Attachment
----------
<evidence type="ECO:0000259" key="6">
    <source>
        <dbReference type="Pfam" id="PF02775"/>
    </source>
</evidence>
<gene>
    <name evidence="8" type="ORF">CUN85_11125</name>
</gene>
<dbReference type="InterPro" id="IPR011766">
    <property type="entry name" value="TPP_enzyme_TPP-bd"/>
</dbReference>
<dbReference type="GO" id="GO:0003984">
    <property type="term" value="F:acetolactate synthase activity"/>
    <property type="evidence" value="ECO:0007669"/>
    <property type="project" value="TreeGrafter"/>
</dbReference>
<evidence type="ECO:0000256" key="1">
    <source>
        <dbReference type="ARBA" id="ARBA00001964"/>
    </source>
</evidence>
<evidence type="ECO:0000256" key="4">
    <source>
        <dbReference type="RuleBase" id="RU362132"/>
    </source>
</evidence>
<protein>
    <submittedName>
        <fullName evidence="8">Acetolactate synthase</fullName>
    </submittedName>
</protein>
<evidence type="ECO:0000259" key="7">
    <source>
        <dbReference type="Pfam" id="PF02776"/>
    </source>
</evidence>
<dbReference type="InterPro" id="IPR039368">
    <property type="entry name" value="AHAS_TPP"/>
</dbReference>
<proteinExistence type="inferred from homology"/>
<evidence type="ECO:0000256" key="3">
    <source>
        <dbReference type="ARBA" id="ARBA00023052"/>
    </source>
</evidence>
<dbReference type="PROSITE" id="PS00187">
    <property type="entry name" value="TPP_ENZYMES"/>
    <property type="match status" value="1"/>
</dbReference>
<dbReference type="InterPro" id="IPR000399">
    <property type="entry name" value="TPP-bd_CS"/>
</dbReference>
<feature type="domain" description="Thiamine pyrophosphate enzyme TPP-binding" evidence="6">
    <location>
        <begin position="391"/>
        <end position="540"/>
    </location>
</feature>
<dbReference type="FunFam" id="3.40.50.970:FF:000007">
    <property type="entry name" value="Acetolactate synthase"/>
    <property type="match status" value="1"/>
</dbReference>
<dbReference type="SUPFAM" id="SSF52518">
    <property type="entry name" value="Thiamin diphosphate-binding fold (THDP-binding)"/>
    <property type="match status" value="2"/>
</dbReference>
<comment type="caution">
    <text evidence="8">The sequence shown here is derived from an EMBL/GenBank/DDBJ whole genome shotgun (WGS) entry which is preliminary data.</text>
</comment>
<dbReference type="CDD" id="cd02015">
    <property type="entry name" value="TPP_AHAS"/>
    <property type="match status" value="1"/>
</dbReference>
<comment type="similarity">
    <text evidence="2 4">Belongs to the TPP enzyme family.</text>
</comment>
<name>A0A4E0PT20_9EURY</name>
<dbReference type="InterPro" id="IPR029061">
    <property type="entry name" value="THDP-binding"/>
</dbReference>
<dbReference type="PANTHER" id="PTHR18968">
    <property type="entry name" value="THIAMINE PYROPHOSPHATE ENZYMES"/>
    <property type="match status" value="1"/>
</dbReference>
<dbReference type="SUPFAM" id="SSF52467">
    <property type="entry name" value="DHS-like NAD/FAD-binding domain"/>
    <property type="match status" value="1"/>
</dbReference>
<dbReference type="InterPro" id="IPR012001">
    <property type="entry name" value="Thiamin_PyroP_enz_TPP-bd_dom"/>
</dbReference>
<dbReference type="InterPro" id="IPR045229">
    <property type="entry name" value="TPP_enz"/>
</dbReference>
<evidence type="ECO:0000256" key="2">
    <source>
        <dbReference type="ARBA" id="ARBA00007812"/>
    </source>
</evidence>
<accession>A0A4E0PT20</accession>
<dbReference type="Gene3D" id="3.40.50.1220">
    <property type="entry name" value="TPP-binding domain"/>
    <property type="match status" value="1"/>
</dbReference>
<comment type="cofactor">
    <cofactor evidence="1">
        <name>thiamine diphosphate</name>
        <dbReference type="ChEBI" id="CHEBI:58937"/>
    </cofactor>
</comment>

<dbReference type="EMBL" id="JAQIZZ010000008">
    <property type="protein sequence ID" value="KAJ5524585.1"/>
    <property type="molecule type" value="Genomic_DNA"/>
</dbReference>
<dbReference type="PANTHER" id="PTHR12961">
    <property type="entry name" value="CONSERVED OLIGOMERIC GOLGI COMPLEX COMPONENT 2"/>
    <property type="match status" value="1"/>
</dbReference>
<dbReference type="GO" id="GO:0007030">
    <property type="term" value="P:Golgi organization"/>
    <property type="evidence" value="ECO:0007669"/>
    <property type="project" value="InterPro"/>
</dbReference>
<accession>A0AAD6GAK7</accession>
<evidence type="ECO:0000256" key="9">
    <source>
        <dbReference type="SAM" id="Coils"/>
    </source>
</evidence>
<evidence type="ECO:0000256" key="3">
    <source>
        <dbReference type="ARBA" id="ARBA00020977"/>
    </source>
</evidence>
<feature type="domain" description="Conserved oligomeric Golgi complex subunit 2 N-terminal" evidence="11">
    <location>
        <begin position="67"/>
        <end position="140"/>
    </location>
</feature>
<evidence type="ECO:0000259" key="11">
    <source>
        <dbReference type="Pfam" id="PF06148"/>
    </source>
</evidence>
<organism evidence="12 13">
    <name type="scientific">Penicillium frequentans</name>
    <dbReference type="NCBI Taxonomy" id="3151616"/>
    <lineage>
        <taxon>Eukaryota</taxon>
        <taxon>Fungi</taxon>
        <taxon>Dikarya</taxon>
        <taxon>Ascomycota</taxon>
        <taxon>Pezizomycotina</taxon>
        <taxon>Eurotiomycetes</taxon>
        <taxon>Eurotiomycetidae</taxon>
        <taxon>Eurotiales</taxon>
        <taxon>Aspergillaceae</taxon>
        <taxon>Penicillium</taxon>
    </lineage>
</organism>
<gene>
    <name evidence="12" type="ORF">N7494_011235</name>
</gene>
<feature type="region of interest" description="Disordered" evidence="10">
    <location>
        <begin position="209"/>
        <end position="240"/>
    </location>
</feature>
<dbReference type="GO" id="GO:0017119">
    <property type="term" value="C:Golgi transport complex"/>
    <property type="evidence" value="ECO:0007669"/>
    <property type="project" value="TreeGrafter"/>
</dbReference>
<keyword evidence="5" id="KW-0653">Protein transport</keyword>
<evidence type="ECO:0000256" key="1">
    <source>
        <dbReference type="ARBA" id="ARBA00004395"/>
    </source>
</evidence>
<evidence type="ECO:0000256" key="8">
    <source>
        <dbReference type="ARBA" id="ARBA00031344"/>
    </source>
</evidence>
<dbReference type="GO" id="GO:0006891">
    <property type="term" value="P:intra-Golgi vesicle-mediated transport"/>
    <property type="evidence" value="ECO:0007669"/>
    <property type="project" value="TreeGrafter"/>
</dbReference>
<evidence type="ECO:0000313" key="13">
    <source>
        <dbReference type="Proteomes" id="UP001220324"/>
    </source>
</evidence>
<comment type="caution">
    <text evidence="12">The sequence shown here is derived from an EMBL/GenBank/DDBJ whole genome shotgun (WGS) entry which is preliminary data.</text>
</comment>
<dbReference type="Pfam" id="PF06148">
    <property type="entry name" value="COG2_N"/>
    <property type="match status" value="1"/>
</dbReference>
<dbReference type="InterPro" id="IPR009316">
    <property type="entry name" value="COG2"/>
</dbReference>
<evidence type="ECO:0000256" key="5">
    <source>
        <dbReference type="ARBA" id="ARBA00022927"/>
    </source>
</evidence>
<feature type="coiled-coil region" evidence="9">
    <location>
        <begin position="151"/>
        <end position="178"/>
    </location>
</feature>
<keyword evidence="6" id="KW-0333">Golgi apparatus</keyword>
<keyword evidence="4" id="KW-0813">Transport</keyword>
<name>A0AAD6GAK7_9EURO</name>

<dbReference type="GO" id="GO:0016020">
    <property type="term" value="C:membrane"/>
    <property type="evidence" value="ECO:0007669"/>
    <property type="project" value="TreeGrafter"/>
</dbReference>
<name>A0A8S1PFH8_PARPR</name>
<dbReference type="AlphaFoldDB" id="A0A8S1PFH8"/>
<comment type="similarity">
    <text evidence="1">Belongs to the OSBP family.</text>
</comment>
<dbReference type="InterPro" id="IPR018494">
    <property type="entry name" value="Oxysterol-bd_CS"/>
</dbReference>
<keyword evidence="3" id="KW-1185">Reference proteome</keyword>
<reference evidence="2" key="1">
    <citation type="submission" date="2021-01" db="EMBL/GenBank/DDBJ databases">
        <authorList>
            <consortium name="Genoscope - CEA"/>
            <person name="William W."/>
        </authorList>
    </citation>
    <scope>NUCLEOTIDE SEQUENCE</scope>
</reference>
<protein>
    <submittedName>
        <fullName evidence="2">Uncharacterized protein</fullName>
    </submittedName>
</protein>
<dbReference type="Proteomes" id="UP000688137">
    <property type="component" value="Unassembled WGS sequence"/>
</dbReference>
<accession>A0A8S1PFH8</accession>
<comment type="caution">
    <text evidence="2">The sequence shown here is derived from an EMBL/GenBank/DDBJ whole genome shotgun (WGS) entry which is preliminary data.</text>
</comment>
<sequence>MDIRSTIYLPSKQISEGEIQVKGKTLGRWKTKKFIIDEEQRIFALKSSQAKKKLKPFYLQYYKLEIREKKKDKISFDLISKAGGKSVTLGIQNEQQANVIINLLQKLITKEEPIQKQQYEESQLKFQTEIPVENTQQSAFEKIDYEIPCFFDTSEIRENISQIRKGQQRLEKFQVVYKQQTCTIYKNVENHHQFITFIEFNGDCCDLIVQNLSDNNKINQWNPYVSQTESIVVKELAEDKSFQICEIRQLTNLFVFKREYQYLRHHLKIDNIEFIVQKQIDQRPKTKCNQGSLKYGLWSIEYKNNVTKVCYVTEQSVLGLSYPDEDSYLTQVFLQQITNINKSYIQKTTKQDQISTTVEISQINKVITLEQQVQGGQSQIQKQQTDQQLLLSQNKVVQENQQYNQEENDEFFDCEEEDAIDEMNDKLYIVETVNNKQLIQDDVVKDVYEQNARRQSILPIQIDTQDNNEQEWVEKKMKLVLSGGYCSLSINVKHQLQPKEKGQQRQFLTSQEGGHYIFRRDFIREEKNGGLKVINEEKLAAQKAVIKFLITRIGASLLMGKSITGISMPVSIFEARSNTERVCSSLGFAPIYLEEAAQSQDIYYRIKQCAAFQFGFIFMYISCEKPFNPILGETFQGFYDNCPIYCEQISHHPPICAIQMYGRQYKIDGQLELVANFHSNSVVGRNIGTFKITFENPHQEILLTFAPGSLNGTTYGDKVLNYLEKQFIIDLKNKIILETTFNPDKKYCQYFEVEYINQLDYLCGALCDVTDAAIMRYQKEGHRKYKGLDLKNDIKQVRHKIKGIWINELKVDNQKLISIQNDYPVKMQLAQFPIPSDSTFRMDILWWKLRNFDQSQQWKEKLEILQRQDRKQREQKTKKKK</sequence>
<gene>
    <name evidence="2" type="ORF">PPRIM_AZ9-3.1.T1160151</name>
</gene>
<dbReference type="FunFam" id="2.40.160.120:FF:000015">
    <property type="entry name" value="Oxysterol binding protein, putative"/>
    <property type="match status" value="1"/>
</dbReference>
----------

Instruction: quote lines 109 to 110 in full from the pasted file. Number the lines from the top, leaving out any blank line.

    </cofactor>
</comment>